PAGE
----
“I can’t make Uncle Ray’s Famous Mustard Barbeque Sauce without it.” She ranted about the effects of the recession on her personal bank account. “I have to have yellow mustard,” I insisted. My ribs were one of my best recipes, and no one would fool with my masterpiece.
She glared at the list. “Why do you need tart apples? We have apples.”
“They’re not tart,” I stated the obvious.
“Why can’t you make pear cake with canned pears?”
Because I wouldn’t make chocolate cake with motor oil, either. “I need the pears.”
More explaining and digging in of heels. By now I could’ve food shopped and stopped at Starbuck’s, Wendy’s, and Friendly’s on the way. She searched the pantry for items I might substitute, but I held my ground. Soon she was out the door, guns withdrawn, and the house fell into a tomblike silence which was quite miraculous.
Friday, I showed up after work, ready to clean the porch.
“I’m tired,” she whined, curled in front of the T.V. “I hired a housecleaner. The landscaper’s wife.”
I recalled she likes the porch done a specific way. “The one who only speaks Mexican?”
“That’s the one.”
Saturday rolled around. We went to the city. It was a good idea; we had some fun. We came home and the porch was more beautiful than we’d imagined. Everything was going well, except that the trip had us plum tired.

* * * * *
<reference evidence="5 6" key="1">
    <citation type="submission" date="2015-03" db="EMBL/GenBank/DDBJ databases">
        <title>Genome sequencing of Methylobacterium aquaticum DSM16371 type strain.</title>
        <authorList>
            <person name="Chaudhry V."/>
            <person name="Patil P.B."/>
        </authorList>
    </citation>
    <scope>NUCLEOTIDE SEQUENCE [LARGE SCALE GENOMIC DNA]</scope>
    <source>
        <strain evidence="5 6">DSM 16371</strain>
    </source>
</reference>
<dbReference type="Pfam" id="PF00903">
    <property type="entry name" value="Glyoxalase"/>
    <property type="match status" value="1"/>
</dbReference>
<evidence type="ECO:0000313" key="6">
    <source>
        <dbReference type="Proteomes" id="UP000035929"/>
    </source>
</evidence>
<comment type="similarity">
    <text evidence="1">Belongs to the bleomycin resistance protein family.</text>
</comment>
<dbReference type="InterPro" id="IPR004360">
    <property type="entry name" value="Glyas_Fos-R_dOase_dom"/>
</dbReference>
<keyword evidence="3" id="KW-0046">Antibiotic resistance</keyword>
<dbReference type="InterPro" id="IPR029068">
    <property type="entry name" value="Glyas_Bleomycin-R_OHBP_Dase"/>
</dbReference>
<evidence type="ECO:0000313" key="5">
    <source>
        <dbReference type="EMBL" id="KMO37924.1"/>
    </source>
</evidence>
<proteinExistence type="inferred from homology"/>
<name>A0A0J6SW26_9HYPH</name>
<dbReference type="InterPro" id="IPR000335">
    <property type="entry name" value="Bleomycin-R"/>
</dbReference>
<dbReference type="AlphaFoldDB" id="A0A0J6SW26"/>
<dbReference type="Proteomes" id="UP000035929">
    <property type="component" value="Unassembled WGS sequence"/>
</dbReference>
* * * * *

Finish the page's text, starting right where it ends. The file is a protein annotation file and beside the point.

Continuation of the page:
“Take a nap,” Mom suggested, lying on the couch. But naps were for sissies. Naps were for old people. I was young, vigorous, and indomitable. She slept for an hour while I typed at my laptop. By 5 p.m., it was time to start cooking, and there’d still be enough time for a book in the bathtub.
Mom took over the kitchen. “I’ll be done in a minute,” she said. It was an hour before she was done. One stall in the process was needing a friend’s recipe, sent to my email address, because Mom isn’t technological. The printer wasn’t working for the first time ever and everything had to be written by hand.
Now I felt the exhaustion. My muscles flabbed, my shoulders sagged, and my brain flickered like electricity on a windy night. I tried to remember what I was cooking. Two desserts. I’d planned to bake them at the same time.
Two cakes at two different temperatures. I should’ve thought to check. By eleven o’clock, the second cake came out of the oven and I fell into bed.
On Sunday, we attended church, then started the finishing touches before the guests would come. Dad invited a family to come early, so they got to watch me sweep and mop the kitchen floor. When the guests arrived, there was more food than a king could wish.
I’m thankful our guests like to stay a long time. It was 11:30 p.m. when the last filed out the door after sharing the movie, “The Book Thief.” A day to remember, lots of good conversation, shared YouTube videos, overindulgence, and one great memory.
“Want to go out?” Mom asked Monday morning. It was Memorial Day, no responsibilities. I had an answer prepared. I’m tired. I’m writing all day ‘til my fingers fall off. But I have to admit, the weekend with my mother in the whirlwind was fun. And, despite everything, memorable.
“I’ll get dressed,” I smiled. “Where are we going?”